Let me introduce a new kid in town – the Scholarly Blurb.
It usually takes a PhD to make an original contribution and substantial addition to knowledge. This knowledge is encapsulated in the PhD thesis and in the oral defence.
In the meantime, while working towards the original contribution.
Prepare for the post-PhD career, expand your network, and work on your communication skills.
Share knowledge and make yourself attractive to critical stakeholders using Scholarly Blurbs, combined with the registration of your scholarly work in the institutional CRIS.
Scholarly Blurbs are easy to create and incredibly flexible. Shared on social media, they link back to your entire PhD project endeavour and the complete PhD story. The Scholarly Blurb includes some text, media assets and links – that's it.
See a Scholarly Blurb as the beginning of a conversation about your work in your PhD project. And as a quick way to contribute to and exchange knowledge.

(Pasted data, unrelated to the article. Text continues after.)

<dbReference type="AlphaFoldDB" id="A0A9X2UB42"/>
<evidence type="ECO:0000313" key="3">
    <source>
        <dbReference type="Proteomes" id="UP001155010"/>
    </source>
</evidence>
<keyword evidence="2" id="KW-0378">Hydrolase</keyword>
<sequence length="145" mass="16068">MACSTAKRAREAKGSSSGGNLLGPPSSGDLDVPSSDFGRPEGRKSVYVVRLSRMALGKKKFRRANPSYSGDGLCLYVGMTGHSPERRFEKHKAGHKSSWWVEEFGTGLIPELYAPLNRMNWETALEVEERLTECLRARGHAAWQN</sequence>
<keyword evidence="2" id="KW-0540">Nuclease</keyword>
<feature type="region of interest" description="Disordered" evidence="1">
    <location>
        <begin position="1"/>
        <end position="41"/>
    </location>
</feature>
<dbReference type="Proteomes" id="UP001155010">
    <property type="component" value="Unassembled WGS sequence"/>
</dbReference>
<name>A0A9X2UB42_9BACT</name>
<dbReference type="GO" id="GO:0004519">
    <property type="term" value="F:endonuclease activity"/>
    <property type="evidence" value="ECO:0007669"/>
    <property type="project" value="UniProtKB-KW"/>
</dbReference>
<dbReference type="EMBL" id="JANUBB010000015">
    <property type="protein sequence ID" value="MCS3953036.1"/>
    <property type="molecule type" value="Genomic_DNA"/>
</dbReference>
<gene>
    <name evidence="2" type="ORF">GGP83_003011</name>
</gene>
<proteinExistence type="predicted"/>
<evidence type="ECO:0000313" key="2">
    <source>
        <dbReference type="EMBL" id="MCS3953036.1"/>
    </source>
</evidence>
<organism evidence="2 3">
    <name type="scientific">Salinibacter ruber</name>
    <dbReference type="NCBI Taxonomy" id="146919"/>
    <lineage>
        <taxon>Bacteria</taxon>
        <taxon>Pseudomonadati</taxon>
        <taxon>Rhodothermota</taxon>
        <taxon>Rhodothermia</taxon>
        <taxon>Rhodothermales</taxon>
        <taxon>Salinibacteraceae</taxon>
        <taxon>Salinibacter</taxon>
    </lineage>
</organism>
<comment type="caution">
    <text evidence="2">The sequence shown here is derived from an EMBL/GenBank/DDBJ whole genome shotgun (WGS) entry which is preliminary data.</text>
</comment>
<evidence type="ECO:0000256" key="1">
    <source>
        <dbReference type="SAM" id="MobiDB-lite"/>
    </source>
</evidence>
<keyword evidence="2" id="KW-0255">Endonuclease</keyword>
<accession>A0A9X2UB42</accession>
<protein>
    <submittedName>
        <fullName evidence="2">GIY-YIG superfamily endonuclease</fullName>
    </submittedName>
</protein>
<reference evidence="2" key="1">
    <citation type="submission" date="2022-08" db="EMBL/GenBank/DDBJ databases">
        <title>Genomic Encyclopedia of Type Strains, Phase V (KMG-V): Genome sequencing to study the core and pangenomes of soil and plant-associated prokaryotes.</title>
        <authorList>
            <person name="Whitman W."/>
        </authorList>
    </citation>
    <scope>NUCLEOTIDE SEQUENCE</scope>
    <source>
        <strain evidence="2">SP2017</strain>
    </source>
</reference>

The Scholarly Blurb can be a teaser. A snippet of information. Early thoughts. A failed experiment. Hilarious moments in the lab or a breakthrough. Maybe a link to code on GitHub. A presentation worth sharing. A promotion of your first conference article. Perhaps a podcast about your project. Or merely a research contribution that does not fit into the institutional CRIS system.
Share your reasons and have your ideas collide with the world.
Definition of a blurb in the Oxford Dictionary of English:
a short description of a book, film, or other product written for promotional purposes.
A PhD student told me – even though she had produced a few modest research products (posters & presentations) – she hesitated to add the information into the institutional CRIS. As she was uncertain and anxious about how these result would be assessed by more senior academics. That is a shame.
The PhD student can start an online conversation about the research they are doing without being nervous about how the findings will be perceived. The Scholarly Blurb is not designed for scientific evaluation. It is not a bibliometric record meant for measuring but for narrative storytelling. It is a tool for the PhD student to communicate about findings and progression in the ongoing project.
These are the reasons we created Scholarly Blurbs.